Uzbekistan: Revising energy codes, piloting energy savings

 Solar panels in Uzbekistan
Residents attend the opening ceremony for a new school in the Kurgantepa district, Uzbekistan. The school is one of eight pilot sites for a joint UNDP / GEF project aimed at improving energy efficiency in public buildings. Photo: UNDP Uzbekistan

In winters past, electricity and hot water would all but stop flowing to School No. 2 in the Fergana Valley of Uzbekistan. To cope with the sub-zero temperatures, it would heat with coal, wood and sometimes dried cow dung. Makeshift stoves were used to heat classrooms to tolerable temperatures. Sometimes children would study in heavy coats.

The school was selected to participate in an eight-building pilot to demonstrate the benefits of energy efficiency. It was fully insulated, and new plastic double-glazed windows and doors were installed. Airlocks were introduced to keep the building warmer in winter and cooler in summer.

Highlights

  • A pilot project to improve energy efficiency in public buildings helped reduce consumption by 67% in the renovated buildings.
  • New building codes including energy efficiency are expected to reduce greenhouse gas emissions by 870,000 tons.
  • 480 national experts and 376 students were trained in new standards for energy-efficient construction.

“I am very happy that our school will now be warm and well-lit in winter and cool in summer because it has been renovated,” says Nozima Ibrohimova, an eighth grader. School attendance rose to almost 100 percent in winter after the building had been renovated.

The eight-building pilot was initiated by the Government, the Global Environment Facility and UNDP. Two energy-efficient schools were built, and four schools and two health clinics were renovated.

An energy audit conducted before the retrofits estimated that energy consumption in these buildings would fall by 67 percent. The new buildings were estimated to consume 31 percent less energy than conventional buildings. The energy efficiency measures are expected to save 1.53 million kilowatt hours annually or 191,250 cubic metres of gas – equivalent to nearly $13,500 for the eight buildings.

To construct and retrofit buildings in the eight-building pilot, GEF contributed about 15 percent of the $641,000 cost; the remainder was borne by the Government, showing strong national support for the measures.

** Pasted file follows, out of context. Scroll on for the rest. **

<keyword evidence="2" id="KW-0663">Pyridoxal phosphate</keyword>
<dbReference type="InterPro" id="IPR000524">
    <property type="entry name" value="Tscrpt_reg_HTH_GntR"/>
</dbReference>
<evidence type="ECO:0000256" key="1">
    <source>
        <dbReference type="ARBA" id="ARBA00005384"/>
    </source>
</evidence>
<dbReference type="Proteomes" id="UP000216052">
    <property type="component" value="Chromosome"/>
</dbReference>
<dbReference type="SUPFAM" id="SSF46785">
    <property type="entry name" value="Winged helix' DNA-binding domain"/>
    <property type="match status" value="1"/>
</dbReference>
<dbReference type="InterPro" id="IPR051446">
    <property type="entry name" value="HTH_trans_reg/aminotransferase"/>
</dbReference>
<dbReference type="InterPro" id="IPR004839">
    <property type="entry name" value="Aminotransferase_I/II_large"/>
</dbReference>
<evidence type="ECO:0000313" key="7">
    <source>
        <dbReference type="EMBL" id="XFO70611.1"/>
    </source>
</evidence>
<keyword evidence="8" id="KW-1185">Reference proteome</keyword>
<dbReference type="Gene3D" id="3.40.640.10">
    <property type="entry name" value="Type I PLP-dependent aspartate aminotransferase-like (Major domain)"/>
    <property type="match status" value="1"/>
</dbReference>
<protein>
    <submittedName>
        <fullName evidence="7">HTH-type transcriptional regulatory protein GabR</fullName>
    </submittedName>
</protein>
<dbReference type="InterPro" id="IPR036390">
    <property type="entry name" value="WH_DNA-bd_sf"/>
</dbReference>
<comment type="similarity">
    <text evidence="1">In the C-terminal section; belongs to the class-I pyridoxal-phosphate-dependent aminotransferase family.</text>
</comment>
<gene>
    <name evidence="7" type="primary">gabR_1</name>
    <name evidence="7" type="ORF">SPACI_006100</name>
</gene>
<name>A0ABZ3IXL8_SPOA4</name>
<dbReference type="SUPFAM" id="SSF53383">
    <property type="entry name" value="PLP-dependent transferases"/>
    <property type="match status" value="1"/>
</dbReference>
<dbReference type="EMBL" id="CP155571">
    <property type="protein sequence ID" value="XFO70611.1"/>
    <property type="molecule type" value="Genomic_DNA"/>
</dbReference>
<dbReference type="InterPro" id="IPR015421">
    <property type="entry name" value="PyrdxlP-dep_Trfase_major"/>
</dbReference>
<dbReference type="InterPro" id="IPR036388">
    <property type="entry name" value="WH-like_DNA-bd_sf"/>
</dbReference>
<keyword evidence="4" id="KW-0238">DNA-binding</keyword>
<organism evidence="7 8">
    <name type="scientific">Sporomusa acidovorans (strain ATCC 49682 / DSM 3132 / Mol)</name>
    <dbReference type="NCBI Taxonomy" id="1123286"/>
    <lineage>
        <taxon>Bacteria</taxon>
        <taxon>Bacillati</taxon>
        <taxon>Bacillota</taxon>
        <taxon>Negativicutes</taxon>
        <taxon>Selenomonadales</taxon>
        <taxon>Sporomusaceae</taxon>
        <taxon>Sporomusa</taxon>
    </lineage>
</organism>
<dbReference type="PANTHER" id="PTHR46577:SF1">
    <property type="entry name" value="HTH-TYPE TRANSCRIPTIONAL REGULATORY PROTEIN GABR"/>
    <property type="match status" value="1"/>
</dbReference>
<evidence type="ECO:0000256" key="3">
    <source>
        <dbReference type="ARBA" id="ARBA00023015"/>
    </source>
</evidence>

In 2005, the Government of Uzbekistan decided to construct and renovate buildings to meet the needs of its rapidly growing population and to improve the dilapidated infrastructure that it had inherited from the Soviet period. It resolved to deliver more than 10.8 million square metres of new and renovated space by 2015.

UNDP convinced the Government to invest in energy-efficient designs and technologies that would conserve its energy supplies and ensure better infrastructure for a population that then numbered almost 27 million, larger by 29 percent than at the break-up of the Soviet Union.

Aiming for a 25 percent reduction in energy consumption, the Government revised and adopted 10 core national building codes and standards, with UNDP assistance.  For the first time, energy-efficiency concepts and principles were integrated into new building codes, including 53 new technical terms that define minimum energy efficiency standards. The new practices are now mandatory for new or renovated buildings.

Energy efficiency is a major issue. It costs approximately $350 million a year to heat buildings in winter and provide hot water. Many buildings are now outdated and have been earmarked for replacement or renovation. Once new public buildings reflect energy-efficient building codes they will reduce annual greenhouse gas emissions by more than 870,000 tons, according to the International Energy Agency.

UNDP has focused on providing people with knowledge and experience to comply with the new codes. Some 480 national experts from nine government agencies and design organizations were trained in the new energy-efficient building codes.

“Building energy-efficient buildings is a common problem for architects, designers and builders, but doing so will ultimately lead to a reduction in energy consumption while reducing the nation’s greenhouse gas emissions,” said Natalya Derkunova, a construction specialist who took part in the training.

Three new educational standards, five educational programmes, one academic module, and two training programs were developed by the Tashkent State Technical University and the Tashkent Architecture and Construction Institute, supported by UNDP. Sixteen masters students, 200 bachelor students and 160 construction specialists have been trained.